Connecting people through a passion for environment
Being Arizona's only land-grant university means that our connection to the community is deeper than just the land we occupy. The University of Arizona has a commitment to supporting, collaborating and working with the vibrant communities that make up Southern Arizona, especially when it comes to the stewardship of our environment.
Whether you're a community member, an educator, or are just looking to get involved, explore ways to interact with the many environmental units at the University of Arizona.
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The University of Arizona connects with the community through outreach and partnerships that educate community members about and promote sustainable agriculture and gardening, water and watershed conservation and restoration, and more.
Resources for the Community
The University of Arizona serves as a vast resource of public information on a variety of topics, focusing on education of earth and environmental sciences, farming and ranching in Arizona, climate and its impacts, wildfire management, renewable energy, phenology and much more.
The University of Arizona and its research partners value the involvement and dedication of community members in contributing to scientific knowledge. Citizen scientists work in collaboration with scientists and researchers on a variety of projects to help researchers more quickly and efficiently address societal and environmental needs, accelerate science and innovation, and improve understanding of the natural world.
Roger Palmenberg: From Data to Double Dutch
Roger Palmenberg is a second-year student at the University of Arizona studying statistics and data science in, but that is just the beginning of his interests. A professional athlete, and musician and an environmental advocate, Palmenberg talks about how everyone -- regardless of there field of study or hobbies -- can care for the Earth.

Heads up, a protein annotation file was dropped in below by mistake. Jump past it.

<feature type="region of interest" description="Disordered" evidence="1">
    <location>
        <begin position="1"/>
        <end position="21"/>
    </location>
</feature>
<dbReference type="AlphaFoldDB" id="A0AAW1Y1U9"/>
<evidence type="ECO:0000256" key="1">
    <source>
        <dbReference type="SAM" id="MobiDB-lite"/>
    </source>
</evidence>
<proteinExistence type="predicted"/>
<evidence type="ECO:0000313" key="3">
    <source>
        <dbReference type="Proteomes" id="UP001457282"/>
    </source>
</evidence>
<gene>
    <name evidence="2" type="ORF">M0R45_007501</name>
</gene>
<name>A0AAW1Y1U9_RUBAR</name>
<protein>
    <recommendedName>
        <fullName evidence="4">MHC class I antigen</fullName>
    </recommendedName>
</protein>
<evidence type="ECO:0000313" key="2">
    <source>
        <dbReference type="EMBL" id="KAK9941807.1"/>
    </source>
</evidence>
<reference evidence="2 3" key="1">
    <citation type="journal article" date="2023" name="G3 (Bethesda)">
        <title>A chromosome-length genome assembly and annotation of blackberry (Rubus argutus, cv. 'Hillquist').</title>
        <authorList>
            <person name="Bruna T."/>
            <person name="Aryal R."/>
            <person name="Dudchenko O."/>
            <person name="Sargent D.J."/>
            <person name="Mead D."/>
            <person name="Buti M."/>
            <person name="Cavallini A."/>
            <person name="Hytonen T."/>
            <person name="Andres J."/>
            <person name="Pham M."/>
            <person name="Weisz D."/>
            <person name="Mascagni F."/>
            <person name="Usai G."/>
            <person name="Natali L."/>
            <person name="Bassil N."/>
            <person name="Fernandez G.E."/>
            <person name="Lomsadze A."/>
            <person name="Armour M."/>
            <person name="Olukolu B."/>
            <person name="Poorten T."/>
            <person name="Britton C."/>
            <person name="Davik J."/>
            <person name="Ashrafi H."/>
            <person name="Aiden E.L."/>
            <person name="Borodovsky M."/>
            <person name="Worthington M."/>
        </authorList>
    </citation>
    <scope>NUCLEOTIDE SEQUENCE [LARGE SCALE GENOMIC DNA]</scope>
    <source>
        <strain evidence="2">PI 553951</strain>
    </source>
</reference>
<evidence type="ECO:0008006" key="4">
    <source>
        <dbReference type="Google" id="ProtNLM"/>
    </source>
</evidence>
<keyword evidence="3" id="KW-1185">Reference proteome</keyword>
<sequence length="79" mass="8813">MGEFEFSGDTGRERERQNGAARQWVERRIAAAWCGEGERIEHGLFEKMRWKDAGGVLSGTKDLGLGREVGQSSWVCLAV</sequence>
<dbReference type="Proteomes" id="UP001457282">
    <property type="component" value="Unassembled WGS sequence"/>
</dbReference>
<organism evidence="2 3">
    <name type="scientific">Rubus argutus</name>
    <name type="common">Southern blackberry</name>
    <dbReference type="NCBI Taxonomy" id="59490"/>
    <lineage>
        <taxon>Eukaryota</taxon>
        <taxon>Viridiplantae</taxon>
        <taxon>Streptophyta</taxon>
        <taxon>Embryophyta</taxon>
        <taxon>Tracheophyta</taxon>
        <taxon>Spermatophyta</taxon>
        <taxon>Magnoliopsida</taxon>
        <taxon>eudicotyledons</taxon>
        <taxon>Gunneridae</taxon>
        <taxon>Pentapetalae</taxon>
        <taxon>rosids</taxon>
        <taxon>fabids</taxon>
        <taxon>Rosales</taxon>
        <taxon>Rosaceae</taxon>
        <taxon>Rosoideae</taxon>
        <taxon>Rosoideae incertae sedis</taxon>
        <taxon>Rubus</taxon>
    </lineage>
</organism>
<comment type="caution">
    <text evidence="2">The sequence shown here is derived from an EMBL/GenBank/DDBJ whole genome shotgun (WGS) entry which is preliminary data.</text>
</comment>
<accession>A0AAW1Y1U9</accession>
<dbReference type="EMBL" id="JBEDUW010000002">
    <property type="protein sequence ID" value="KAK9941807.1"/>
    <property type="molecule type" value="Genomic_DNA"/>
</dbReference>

Faculty Feature: David Pietz
Professor David Pietz is a leading expert in Chinese history and the UNESCO Chair in Environmental History at the University of Arizona. In this Q&A session, Dr. Pietz discusses China's contemporary environmental challenges, which are shaped by resource constraints and rapid economic growth that bear some similarities to the environmental issues faced in Arizona.
Samantha Araya: Innovator and Advocate
Samantha Araya is a junior in the University of Arizona Eller College of Management. Inspired by her upbringing in Costa Rica, Araya strives to integrate sustainability throughout her personal life while also advocating for environmentally conscious behavior among her peers.
In this Q&A, Araya explores her interests in technology and how she believes everyone has a role to play in protecting our environment and natural resources.
Faculty Feature: Beth Tellman
Assistant Professor of Geography Beth Tellman is one of eight Udall Center for Studies in Public Policy Fellows this year. In this Q&A, Tellman talks about strengthening flood resilience and community rebuilding, using data to address injustices in flood mitigation infrastructure, and promoting a justice-centered approach to environmental challenges.
Shannon Taylor: Bringing Traditional Ecological Knowledge to conservation and cartography
Shannon Taylor, White Mountain Apache and Navajo, is a junior studying Geographic Information Systems Technology. In this Q&A, she discusses how she hopes to apply Traditional Ecological Knowledge along with GIS and cartography to help with Native American communities' conservation efforts, historic preservation, land management and other tribal environmental issues.